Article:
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By John Helmer in Moscow

In the milk business, sanctimoniousness can induce more nausea than salmonella.

President Dmitry Medvedev big-noted his re-election campaign with a speech at the St. Petersburg International Economic Forum on Friday with this seeming call for competition to stimulate economic growth. “No matter how many state-owned enterprises we might have,” Medvedev said, “modernisation will above all be achieved through the efforts of private business, and only in a competitive environment. The state’s job is to ensure a good business climate for Russian and foreign entrepreneurs, and a fair and honest competitive environment.”

Not long after he said that, there was a ceremonial signing of an agreement between Danone, the French milk product, baby food and water company, and the Russian dairy company Unimilk, to merge their operations and assets in Russia. Before the transaction signing, three dairy producers dominated the Russian market – Wimm Bill Dann (WBD), with a 28.3% market share; Unimilk with a 16.5% market share, and Danone with 14.3%. After Medvedev’s modernization, there are now two, with a combined market shares of almost 60%. Danone is now dominant with more than 30%.

Milk (of up to 3% fat content) is defined in Russian statutes and regulations as a socially important product, and its pricing is regulated, so as to put a cap on the profit margin of producers and retailers. Unrestricted, and with much greater profitability, are the value-added dairy products like kefir (sour milk), smetana (sour cream), tvorog (cottage cheese), yoghurt, and matured cheese. The market share of the new combination in the higher-value product market will be even greater.

France’s Finance Minister Christine Lagarde participated in the transaction ceremony at St. Petersburg. Five years ago, her predecessor, Thierry Breton , and the rest of the French cabinet blocked the US company Pepsico from making a takeover offer for Danone, calling the latter a “flower of our industry”, a “jewel”, a national champion in the food sector; and judging an American takeover hostile.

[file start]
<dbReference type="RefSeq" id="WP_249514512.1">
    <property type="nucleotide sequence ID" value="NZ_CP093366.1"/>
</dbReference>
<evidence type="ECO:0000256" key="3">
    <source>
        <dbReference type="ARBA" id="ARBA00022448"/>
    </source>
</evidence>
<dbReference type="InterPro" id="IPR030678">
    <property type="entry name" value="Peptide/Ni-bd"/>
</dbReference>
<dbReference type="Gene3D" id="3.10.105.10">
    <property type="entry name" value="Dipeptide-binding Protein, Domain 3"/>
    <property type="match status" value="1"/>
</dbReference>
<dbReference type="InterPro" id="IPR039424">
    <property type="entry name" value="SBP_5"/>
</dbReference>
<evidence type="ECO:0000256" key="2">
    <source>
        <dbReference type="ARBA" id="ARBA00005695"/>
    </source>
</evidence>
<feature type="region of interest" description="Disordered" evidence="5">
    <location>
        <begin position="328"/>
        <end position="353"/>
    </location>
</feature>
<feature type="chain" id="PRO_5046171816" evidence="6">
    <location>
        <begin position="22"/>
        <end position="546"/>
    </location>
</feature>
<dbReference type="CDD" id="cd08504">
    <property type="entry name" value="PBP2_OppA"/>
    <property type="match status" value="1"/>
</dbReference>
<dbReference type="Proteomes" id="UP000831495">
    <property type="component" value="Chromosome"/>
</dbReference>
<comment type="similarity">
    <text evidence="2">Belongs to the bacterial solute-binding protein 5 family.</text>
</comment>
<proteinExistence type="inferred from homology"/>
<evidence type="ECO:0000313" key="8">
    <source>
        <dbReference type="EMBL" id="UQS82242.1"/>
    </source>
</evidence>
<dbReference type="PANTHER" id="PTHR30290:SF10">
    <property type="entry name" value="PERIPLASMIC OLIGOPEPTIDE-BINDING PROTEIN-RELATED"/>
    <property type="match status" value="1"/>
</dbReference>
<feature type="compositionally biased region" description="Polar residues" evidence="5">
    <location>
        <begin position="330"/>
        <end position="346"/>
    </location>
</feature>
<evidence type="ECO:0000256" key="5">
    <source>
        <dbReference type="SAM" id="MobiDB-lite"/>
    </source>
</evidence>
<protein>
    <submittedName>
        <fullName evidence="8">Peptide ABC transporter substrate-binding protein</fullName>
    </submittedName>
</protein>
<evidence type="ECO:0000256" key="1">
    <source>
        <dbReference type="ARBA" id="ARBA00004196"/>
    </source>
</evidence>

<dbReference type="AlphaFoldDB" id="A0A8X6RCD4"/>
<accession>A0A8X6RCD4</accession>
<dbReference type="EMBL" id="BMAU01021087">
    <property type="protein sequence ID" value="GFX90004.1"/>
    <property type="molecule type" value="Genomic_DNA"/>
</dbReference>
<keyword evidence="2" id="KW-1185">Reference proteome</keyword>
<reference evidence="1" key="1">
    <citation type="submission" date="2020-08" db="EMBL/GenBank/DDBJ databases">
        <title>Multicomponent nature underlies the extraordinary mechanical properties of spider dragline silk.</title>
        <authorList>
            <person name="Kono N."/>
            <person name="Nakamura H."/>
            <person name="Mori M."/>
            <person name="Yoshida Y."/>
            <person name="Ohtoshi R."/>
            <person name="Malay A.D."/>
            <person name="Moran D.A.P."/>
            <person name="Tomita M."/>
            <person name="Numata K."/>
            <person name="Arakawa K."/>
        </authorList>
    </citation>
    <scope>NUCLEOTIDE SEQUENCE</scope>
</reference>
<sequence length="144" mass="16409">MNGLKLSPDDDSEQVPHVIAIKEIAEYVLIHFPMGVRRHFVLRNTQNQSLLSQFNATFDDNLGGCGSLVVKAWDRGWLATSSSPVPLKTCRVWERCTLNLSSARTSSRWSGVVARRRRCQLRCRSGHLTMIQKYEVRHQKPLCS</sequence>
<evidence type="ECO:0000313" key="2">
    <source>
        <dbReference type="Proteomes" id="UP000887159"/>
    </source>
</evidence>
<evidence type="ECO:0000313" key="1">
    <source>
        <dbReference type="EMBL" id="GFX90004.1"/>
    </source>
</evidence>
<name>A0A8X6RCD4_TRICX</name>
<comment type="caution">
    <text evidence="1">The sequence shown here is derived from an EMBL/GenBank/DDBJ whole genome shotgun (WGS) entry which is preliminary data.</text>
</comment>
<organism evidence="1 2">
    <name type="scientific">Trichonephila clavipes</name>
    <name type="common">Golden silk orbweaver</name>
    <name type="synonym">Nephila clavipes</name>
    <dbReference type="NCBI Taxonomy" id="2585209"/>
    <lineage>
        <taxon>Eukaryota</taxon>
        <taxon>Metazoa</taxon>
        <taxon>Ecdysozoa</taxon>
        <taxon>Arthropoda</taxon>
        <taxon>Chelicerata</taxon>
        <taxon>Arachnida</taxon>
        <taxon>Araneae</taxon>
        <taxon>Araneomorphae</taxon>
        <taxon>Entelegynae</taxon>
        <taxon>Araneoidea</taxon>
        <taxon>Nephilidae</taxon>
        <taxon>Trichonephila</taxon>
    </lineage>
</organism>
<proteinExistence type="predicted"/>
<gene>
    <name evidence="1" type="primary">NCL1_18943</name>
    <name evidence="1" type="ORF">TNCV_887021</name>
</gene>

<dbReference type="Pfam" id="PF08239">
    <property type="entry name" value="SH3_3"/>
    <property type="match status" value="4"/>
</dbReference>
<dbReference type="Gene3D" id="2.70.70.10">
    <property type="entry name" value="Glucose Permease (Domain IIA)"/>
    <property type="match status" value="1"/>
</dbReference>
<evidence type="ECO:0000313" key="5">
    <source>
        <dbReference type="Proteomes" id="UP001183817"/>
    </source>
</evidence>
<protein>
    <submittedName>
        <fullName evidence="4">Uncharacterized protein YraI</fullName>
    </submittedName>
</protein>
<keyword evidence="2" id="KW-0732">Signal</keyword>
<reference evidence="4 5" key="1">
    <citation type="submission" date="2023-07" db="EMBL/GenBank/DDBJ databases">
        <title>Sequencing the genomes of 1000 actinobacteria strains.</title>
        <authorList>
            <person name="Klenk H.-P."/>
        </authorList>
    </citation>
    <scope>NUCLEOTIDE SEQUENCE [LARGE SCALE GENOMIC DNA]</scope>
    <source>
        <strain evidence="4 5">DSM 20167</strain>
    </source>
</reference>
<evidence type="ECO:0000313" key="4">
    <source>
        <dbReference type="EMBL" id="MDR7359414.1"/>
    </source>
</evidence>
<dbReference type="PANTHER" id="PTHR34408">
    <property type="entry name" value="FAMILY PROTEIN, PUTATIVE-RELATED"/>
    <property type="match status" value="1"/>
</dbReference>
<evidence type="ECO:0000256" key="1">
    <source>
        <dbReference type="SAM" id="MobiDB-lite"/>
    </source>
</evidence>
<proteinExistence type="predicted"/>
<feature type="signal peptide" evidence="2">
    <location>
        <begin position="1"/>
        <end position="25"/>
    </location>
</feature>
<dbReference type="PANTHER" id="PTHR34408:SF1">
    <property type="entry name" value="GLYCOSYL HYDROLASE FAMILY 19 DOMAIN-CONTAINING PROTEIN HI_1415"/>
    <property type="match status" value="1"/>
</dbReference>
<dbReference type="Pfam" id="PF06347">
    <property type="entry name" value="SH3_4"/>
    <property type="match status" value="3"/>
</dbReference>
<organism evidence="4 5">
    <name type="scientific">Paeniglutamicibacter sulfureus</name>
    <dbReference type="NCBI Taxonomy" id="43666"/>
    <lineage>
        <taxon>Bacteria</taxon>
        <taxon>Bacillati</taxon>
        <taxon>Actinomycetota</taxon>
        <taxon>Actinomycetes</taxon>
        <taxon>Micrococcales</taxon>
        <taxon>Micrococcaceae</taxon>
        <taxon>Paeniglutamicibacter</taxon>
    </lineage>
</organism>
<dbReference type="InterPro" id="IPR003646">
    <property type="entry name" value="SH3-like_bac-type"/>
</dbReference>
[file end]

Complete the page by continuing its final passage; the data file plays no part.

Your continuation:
Oddly, the international milk industry source, DairyReporter.com, failed to find out what the French are paying for their Russian takeover, and the French are not precise. The Moscow newspaper Kommersant quotes a source close the deal as saying the French will pay Unimilk shareholders €120 million for a 12% bloc of shares. If that’s true, Unimilk is being valued at €1 billion ($1.2 billion). That is less than Unimilk reports as its sales revenues for last year of Rb43 billion ($1.4 billion).

Because Unimilk is closely held through a Cyprus registered company by two shareholders, Andrei Beskhmelmitsky (image) and Andrei Bloch, the available financial reports are not presented in audited international financial standard format. In 2008, the company says it was loss-making. By the end of 2009, revenues were up 7%, and the profit line was in the black again. But debt was reported at almost Rb15 billion ($487 million). It’s impossible to say how difficult Beskhmelnitsky and Bloch have been finding their banks to be for refinancing; or how much pressure they may have been under to accept a discounted buy-out price from Danone.

In March of 2008, Beskhmelnitsky, who is also chief executive of Unimilk, claimed he was planning an initial public offering (IPO) for his shares. But he didn’t give a target valuation; the crash followed in September of that year; and the IPO failed to materialize. Before the crash, according to Beskhmelnitsky, he had sold a 10% stake to U.S. Capital International Private Equity Fund for $175 million. Reuters quoted Beskhmelnitsky as conceding: “We were satisfied with the size of the deal and also with the estimate of our company by experienced investors, who confirmed the value that has been created.” Beskhmelnitsky describes his early counting-house career with two unusual agribusiness financial operations in Russia, Inkombank and Rabobank of the Netherlands. So if Beskhmelnitsky and his partner thought that $1.75 billion was fair value for Unimilk in a boom period, then it cannot be inexperience leading them to miscount their selling price today.

Another clue revealed in Danone’s official releases is that the indebtedness it expects to grow from this transaction amounts to €1.3 billion ($1.6 billion), and that within twelve years it will have the option to own most, if not all of Unimilk. Look carefully at Danone’s public announcement of what has happened: “Danone will control 57.5% interest in the new entity, while the current shareholders of Unimilk will hold 42.5%. The transaction will be carried out principally through a contribution of assets, supplemented with a cash purchase of shares by Danone. Danone’s net financial debt will increase by €1.3 billion principally as the result of the value of the put options which will be granted to the current shareholders of Unimilk. These options will allow them to dispose part or all of their shares in the new entity, Danone being able to hold 100% of these shares in 2022.”